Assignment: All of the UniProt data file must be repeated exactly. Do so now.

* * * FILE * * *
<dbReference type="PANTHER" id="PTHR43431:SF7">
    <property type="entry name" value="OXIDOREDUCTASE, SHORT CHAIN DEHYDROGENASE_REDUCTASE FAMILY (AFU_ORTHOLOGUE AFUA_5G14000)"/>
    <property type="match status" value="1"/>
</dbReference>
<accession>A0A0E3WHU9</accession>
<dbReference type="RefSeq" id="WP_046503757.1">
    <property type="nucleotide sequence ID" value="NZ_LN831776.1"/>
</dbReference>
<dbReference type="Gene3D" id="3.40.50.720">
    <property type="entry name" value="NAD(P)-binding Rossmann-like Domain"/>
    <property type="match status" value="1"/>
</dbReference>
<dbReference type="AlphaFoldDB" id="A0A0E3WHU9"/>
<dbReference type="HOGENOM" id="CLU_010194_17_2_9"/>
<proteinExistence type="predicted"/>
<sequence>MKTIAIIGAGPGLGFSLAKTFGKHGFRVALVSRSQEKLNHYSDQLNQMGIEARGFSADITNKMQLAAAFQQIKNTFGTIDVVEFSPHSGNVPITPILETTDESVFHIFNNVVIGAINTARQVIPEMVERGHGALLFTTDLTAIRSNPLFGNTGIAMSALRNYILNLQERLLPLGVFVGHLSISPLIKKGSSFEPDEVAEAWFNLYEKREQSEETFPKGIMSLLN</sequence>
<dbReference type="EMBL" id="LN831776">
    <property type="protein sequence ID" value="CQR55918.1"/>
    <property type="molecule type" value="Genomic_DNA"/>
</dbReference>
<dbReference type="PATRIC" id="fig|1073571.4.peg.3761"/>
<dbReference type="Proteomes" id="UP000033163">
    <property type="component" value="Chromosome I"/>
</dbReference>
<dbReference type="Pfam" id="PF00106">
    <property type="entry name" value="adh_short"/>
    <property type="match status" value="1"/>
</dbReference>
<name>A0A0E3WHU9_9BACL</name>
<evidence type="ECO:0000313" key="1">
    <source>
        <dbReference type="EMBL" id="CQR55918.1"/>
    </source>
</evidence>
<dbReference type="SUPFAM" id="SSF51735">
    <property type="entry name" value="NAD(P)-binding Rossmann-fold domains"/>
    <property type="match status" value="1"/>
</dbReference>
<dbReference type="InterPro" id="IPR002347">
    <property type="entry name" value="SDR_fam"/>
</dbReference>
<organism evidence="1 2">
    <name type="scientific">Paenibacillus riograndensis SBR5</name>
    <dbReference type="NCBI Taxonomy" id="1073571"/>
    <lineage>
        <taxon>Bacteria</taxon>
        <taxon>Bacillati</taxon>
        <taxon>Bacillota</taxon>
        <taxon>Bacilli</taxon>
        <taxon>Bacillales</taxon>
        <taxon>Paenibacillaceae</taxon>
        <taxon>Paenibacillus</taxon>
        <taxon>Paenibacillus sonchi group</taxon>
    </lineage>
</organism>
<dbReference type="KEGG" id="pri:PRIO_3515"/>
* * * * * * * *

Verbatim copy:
<dbReference type="PANTHER" id="PTHR43431:SF7">
    <property type="entry name" value="OXIDOREDUCTASE, SHORT CHAIN DEHYDROGENASE_REDUCTASE FAMILY (AFU_ORTHOLOGUE AFUA_5G14000)"/>
    <property type="match status" value="1"/>
</dbReference>
<accession>A0A0E3WHU9</accession>
<dbReference type="RefSeq" id="WP_046503757.1">
    <property type="nucleotide sequence ID" value="NZ_LN831776.1"/>
</dbReference>
<dbReference type="Gene3D" id="3.40.50.720">
    <property type="entry name" value="NAD(P)-binding Rossmann-like Domain"/>
    <property type="match status" value="1"/>
</dbReference>
<dbReference type="AlphaFoldDB" id="A0A0E3WHU9"/>
<dbReference type="HOGENOM" id="CLU_010194_17_2_9"/>
<proteinExistence type="predicted"/>
<sequence>MKTIAIIGAGPGLGFSLAKTFGKHGFRVALVSRSQEKLNHYSDQLNQMGIEARGFSADITNKMQLAAAFQQIKNTFGTIDVVEFSPHSGNVPITPILETTDESVFHIFNNVVIGAINTARQVIPEMVERGHGALLFTTDLTAIRSNPLFGNTGIAMSALRNYILNLQERLLPLGVFVGHLSISPLIKKGSSFEPDEVAEAWFNLYEKREQSEETFPKGIMSLLN</sequence>
<dbReference type="EMBL" id="LN831776">
    <property type="protein sequence ID" value="CQR55918.1"/>
    <property type="molecule type" value="Genomic_DNA"/>
</dbReference>
<dbReference type="PATRIC" id="fig|1073571.4.peg.3761"/>
<dbReference type="Proteomes" id="UP000033163">
    <property type="component" value="Chromosome I"/>
</dbReference>
<dbReference type="Pfam" id="PF00106">
    <property type="entry name" value="adh_short"/>
    <property type="match status" value="1"/>
</dbReference>
<name>A0A0E3WHU9_9BACL</name>
<evidence type="ECO:0000313" key="1">
    <source>
        <dbReference type="EMBL" id="CQR55918.1"/>
    </source>
</evidence>
<dbReference type="SUPFAM" id="SSF51735">
    <property type="entry name" value="NAD(P)-binding Rossmann-fold domains"/>
    <property type="match status" value="1"/>
</dbReference>
<dbReference type="InterPro" id="IPR002347">
    <property type="entry name" value="SDR_fam"/>
</dbReference>
<organism evidence="1 2">
    <name type="scientific">Paenibacillus riograndensis SBR5</name>
    <dbReference type="NCBI Taxonomy" id="1073571"/>
    <lineage>
        <taxon>Bacteria</taxon>
        <taxon>Bacillati</taxon>
        <taxon>Bacillota</taxon>
        <taxon>Bacilli</taxon>
        <taxon>Bacillales</taxon>
        <taxon>Paenibacillaceae</taxon>
        <taxon>Paenibacillus</taxon>
        <taxon>Paenibacillus sonchi group</taxon>
    </lineage>
</organism>
<dbReference type="KEGG" id="pri:PRIO_3515"/>